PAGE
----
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Isolation of osteogenic progenitors from human amniotic fluid using a single step culture protocol.

Antonucci I, Iezzi I, Morizio E, Mastrangelo F, Pantalone A, Mattioli-Belmonte M, Gigante A, Salini V, Calabrese G, Tetè S, Palka G, Stuppia L - BMC Biotechnol. (2009)

Bottom Line: Stem cells isolated from amniotic fluid are known to be able to differentiate into different cells types, being thus considered as a potential tool for cellular therapy of different human diseases.Electron microscopy analysis evidenced the best cell growth on this latter surface.The described protocol provides an efficient and time-saving tool for the production of osteogenic cells from amniotic fluid that in the future could be used in oral osteointegrated implantology.

View Article: PubMed Central - HTML - PubMed

Affiliation: Department of Biomedical Sciences, G, d'Annunzio University, Chieti-Pescara, Italy. antonucciivana@libero.it

ABSTRACT

Background: Stem cells isolated from amniotic fluid are known to be able to differentiate into different cells types, being thus considered as a potential tool for cellular therapy of different human diseases. In the present study, we report a novel single step protocol for the osteoblastic differentiation of human amniotic fluid cells.

Results: The described protocol is able to provide osteoblastic cells producing nodules of calcium mineralization within 18 days from withdrawal of amniotic fluid samples. These cells display a complete expression of osteogenic markers (COL1, ONC, OPN, OCN, OPG, BSP, Runx2) within 30 days from withdrawal. In order to test the ability of these cells to proliferate on surfaces commonly used in oral osteointegrated implantology, we carried out cultures onto different test disks, namely smooth copper, machined titanium and Sandblasted and Acid Etching titanium (SLA titanium). Electron microscopy analysis evidenced the best cell growth on this latter surface.

Conclusion: The described protocol provides an efficient and time-saving tool for the production of osteogenic cells from amniotic fluid that in the future could be used in oral osteointegrated implantology.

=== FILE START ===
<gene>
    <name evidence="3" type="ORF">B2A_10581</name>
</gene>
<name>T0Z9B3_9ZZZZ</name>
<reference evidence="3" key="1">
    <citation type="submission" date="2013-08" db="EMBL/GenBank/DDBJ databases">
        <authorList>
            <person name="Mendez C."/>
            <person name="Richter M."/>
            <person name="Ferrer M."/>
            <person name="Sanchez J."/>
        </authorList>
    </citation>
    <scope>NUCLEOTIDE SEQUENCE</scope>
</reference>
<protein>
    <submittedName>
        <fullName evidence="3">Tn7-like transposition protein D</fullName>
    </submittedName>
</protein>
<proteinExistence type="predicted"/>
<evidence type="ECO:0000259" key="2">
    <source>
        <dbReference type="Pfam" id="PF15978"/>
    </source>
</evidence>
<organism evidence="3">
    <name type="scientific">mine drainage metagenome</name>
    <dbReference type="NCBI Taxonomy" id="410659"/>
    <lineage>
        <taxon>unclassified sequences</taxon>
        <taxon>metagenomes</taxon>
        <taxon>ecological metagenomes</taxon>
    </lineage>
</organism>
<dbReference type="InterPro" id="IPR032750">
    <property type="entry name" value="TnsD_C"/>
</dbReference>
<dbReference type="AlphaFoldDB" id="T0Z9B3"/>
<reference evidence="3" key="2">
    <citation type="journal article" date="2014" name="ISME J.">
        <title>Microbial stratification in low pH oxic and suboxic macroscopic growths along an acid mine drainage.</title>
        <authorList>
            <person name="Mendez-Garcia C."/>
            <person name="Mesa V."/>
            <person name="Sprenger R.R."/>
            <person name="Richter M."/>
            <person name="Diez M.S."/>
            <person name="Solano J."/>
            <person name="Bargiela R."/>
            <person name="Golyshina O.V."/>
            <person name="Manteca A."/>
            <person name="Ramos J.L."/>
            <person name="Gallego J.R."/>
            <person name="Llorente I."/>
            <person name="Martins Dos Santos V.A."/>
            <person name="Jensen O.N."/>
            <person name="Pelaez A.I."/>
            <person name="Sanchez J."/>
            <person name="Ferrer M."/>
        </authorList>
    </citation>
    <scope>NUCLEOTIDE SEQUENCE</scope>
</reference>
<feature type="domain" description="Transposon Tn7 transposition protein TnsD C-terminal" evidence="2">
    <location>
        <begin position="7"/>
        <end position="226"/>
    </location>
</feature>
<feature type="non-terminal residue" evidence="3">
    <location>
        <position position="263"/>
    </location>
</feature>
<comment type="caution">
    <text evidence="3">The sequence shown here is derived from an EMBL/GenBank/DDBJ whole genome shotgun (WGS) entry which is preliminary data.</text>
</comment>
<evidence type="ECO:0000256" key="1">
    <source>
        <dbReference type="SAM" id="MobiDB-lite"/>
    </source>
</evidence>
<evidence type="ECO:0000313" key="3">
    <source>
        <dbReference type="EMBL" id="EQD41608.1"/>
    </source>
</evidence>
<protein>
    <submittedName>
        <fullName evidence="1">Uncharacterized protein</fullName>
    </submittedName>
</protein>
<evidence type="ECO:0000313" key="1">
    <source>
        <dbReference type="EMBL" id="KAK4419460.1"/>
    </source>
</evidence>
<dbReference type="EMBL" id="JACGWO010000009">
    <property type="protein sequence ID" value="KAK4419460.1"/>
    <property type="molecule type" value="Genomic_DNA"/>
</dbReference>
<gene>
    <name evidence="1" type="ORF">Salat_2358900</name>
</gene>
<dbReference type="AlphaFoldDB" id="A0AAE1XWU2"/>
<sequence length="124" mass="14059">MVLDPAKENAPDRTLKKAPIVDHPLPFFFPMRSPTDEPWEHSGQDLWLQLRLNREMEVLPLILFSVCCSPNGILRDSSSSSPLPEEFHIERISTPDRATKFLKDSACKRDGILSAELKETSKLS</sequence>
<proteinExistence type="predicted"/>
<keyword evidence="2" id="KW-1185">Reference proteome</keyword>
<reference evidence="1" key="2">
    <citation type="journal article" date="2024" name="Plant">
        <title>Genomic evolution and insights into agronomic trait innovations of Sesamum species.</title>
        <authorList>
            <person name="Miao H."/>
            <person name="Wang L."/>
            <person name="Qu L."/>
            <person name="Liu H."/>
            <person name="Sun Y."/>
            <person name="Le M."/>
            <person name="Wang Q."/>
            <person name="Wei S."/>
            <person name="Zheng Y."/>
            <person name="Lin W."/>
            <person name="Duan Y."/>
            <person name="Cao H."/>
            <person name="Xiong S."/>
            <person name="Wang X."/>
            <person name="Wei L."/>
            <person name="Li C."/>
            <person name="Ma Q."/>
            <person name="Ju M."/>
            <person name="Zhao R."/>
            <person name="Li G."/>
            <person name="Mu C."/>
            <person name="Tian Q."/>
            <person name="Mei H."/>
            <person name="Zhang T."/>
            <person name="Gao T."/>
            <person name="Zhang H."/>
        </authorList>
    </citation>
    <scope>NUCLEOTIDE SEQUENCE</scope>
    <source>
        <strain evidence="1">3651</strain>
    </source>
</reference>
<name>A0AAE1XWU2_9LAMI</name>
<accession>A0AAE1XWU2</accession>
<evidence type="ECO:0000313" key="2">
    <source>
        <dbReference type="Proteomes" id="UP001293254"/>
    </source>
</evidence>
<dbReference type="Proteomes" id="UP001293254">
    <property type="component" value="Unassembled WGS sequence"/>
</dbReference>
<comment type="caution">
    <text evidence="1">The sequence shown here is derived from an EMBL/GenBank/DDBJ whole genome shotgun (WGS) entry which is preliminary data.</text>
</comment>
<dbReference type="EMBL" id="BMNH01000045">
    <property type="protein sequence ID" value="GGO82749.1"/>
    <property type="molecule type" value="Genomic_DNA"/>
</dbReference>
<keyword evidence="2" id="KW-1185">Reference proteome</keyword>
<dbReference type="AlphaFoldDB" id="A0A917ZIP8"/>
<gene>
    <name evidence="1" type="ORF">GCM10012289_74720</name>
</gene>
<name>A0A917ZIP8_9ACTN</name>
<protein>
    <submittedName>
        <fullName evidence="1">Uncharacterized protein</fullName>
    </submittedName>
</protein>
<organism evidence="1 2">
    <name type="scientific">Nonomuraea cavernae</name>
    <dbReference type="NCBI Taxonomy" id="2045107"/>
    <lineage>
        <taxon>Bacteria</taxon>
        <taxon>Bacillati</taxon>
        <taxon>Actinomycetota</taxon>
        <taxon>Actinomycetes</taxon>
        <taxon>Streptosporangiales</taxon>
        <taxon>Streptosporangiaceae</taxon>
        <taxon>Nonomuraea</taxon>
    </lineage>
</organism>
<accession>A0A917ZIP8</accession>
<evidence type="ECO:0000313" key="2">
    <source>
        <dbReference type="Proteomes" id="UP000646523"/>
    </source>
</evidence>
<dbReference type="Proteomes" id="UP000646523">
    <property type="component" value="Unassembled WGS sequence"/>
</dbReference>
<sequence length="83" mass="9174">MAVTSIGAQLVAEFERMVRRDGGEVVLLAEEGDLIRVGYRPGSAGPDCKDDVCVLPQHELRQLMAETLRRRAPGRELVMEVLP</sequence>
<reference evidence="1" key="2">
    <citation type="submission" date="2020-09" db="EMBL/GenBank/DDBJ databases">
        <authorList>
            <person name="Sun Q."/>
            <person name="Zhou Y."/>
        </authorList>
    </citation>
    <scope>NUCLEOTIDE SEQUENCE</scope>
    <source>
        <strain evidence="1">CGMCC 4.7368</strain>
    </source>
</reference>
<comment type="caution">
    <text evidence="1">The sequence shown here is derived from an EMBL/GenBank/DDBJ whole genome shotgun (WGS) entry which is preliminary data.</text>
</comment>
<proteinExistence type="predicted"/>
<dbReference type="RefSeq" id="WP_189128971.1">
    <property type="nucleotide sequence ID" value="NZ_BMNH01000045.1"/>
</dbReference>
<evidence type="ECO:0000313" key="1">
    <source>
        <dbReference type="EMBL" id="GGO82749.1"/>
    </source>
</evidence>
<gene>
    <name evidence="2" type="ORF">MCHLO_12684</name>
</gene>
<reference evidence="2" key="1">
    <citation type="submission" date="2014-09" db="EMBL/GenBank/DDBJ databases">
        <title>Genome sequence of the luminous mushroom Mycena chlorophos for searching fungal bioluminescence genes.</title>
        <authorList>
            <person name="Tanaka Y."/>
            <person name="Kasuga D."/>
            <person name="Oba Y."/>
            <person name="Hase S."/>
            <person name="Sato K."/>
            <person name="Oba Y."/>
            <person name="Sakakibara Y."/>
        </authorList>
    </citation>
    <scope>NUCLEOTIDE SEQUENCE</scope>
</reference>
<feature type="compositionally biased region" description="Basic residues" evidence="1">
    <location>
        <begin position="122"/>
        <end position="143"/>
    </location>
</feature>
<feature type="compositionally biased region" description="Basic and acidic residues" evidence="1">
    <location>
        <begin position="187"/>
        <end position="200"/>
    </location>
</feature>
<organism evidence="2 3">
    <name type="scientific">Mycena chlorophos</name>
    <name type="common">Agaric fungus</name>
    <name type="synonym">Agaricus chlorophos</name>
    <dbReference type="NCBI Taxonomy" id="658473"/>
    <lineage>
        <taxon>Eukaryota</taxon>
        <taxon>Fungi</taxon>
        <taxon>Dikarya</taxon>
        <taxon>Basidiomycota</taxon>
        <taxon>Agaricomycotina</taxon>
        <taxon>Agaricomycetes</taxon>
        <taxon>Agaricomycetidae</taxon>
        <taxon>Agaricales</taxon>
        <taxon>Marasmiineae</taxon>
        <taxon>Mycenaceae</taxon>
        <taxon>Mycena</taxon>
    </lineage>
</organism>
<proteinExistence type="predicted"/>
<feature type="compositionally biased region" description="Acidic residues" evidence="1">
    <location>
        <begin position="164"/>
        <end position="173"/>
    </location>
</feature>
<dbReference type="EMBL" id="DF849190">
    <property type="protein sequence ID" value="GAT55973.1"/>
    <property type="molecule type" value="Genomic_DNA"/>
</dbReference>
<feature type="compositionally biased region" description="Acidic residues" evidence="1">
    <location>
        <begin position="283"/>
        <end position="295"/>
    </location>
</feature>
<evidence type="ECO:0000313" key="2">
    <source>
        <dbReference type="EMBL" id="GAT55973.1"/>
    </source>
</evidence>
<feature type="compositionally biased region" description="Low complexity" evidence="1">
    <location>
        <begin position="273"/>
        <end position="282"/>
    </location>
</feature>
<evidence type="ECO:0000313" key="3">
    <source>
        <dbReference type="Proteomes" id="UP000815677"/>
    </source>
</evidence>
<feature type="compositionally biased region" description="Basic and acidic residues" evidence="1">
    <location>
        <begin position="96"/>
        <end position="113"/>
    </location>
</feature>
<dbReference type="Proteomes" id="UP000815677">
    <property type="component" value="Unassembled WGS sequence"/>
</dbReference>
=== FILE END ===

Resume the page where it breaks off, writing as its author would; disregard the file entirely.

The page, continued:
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Related in: MedlinePlus

Scanning Electron Microscope analysis of osteoblastic cells cultured on SLA titanium disks. a) 22×, b) 500×: adherent cells covering the whole surface of SLA titanium disk; c) 1250×, d) 1250×: evidence of philophodia surrounding cell surfaces.
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Figure 5: Scanning Electron Microscope analysis of osteoblastic cells cultured on SLA titanium disks. a) 22×, b) 500×: adherent cells covering the whole surface of SLA titanium disk; c) 1250×, d) 1250×: evidence of philophodia surrounding cell surfaces.

Mentions: In order to evaluate the growth ability of osteoblastic cells obtained by Protocol 2 on different surfaces commonly used in oral implantology, cultures were carried out on smooth copper, machined titanium and Sandblasted and Acid Etching titanium (SLA titanium) test disks, and evaluated using Electron Scanning Microscopy. Titanium is universally considered as the first-rate material for oral osseointegrated implantology. Additional treatments on commercially pure (c.p.) titanium surface provide further enhancement of bone-to-implant contact, thus reducing the osseointegration period, improving treatment outcome and increasing applicability to poor bone quality. The investigation of implants with different surface treatments, both in vitro and in vivo, is a crucial point in order to define the surface morphology which could permit a good osteoblastic cell proliferation and osseointegration around implant. In our experiments, adherent cells were not detected on smooth copper surface (negative control) at day 3, while different behaviour of osteoblastic-like cells were observed on machined titanium and SLA titanium surfaces. On machined titanium surfaces, few adherent cells were observed around the titanium disk. On the contrary, adherent cells were found to cover the whole surface of SLA titanium disk (Figure 5a). Cell aggregates were arranged almost uniformly and formed a single layer cell culture on the disk surface (Figure 5b). At high magnification philophodia surrounding cell surfaces were clearly visible (Figure 5c–d).